Tuesday, October 29, 2013
Police have access to your PC
There is some focus (by the corporate media) on external threats that pose a security risk to your online activities.
Security treats are real from computer viruses, trojans, keyboard loggers back doors and other vulnerabilities or exploits.
Their consequences are real, from emptied out bank accounts to information ‘stolen’ from the user’s personal computer.
But are hackers and cyber criminals the only worries of our online lives?
Corpau has received information from a source on the strict condition of anonymity, not to divulge the source nor the geographical information of the source, as the implications are feared to effect the families of the concerned providing the information.
Quite simply put, the Australian police ‘force’ has access to your personal computer.
This is done via a remote access application at the police officer’s terminal using the targets public IP address, whether it be static or dynamic.
Briefly, an IP address is a form of identification in a numerical format that identifies your computer on the internet. In simple terms analogous to a street address in a telephone book.
Currently the IP is at version 4 (IPv4) with the numbers represented as xxx.xxx.xxx.xxx, with an example of 10.0.0.138, with a possibility of 4.3 billion addresses. Since the address space is running out, a new version IP version 6 (IPv6) is being implemented using 128bit instead of IPv4’s 32 bits. This allows the creation of 3.4 x 10^38, or one trillio-trillion-trillion devices to have a unique address. An example of an IPv6 address is 3ffe:1900:4545:3:200:f8ff:fe21:67cf.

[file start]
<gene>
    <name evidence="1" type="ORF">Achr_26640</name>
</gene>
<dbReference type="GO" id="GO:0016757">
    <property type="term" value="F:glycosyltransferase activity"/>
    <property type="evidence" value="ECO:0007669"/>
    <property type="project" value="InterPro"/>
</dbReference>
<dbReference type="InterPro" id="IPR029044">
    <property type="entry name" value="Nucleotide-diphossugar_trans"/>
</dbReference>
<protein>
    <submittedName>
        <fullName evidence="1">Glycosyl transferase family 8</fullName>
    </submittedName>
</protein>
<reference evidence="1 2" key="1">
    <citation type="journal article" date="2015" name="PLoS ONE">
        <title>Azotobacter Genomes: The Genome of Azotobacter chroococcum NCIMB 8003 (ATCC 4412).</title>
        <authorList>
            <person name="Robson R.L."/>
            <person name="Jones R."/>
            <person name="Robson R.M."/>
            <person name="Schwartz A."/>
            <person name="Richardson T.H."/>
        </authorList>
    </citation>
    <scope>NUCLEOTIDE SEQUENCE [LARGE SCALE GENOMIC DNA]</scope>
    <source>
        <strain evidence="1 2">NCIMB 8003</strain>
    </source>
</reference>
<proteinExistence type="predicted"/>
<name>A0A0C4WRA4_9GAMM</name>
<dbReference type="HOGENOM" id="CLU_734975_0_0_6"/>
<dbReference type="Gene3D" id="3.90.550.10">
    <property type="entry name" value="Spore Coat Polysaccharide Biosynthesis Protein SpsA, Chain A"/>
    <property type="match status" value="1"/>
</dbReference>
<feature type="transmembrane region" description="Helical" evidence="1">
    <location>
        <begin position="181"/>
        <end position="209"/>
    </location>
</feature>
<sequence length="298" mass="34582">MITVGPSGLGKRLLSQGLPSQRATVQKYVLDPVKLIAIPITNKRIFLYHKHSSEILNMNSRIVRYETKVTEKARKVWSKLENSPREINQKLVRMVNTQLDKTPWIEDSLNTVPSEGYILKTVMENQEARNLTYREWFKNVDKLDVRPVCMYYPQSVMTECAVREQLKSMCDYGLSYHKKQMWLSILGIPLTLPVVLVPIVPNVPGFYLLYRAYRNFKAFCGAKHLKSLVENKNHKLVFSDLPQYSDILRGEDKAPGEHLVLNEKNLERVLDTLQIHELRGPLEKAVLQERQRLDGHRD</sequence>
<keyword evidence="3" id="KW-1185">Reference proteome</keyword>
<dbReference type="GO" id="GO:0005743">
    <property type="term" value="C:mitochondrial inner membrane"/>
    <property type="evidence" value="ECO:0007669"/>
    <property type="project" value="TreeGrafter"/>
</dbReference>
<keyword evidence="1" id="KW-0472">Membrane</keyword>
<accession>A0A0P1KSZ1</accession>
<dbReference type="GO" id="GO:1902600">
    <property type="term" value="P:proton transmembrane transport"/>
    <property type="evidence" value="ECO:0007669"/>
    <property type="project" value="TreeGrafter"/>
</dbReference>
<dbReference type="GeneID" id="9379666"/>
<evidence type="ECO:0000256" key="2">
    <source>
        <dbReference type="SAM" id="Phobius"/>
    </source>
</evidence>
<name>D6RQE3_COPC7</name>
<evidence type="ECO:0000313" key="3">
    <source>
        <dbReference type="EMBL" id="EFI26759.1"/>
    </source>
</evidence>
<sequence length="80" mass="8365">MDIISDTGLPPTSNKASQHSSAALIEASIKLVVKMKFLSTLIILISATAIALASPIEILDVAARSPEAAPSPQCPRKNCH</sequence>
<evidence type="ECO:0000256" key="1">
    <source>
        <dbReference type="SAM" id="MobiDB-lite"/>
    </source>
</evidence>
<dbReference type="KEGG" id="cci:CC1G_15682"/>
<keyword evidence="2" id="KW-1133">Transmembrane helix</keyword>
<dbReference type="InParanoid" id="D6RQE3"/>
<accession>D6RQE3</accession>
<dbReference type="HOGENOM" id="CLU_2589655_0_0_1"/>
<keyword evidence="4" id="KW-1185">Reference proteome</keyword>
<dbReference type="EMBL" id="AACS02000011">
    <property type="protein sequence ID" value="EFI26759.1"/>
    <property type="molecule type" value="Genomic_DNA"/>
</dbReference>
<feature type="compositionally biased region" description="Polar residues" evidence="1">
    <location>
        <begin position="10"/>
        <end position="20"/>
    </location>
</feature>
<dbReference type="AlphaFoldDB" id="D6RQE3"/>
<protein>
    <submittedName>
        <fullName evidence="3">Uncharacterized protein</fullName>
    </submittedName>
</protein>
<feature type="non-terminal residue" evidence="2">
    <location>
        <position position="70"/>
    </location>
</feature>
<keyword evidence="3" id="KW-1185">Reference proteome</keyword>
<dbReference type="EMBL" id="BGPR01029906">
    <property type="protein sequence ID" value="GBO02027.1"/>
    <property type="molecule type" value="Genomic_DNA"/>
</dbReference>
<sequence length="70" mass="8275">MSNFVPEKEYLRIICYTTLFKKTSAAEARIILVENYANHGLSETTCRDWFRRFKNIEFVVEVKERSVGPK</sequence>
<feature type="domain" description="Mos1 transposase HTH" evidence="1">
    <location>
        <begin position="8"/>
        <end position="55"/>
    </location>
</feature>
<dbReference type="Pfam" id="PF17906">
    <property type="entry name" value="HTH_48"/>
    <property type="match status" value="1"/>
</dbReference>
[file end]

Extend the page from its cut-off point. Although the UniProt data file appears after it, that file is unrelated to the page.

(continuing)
If your IP address is static, it is the same throughout your connection to the internet irrespective of how many times the router is switched off or rebooted. If you have a dynamic address, the ISP (Internet Service Provider) issues your router or modem with a new public address every time.
The police have access to your PC with the remote application, being able to see and do anything you are able to do on your computer, from reading emails to accessing files.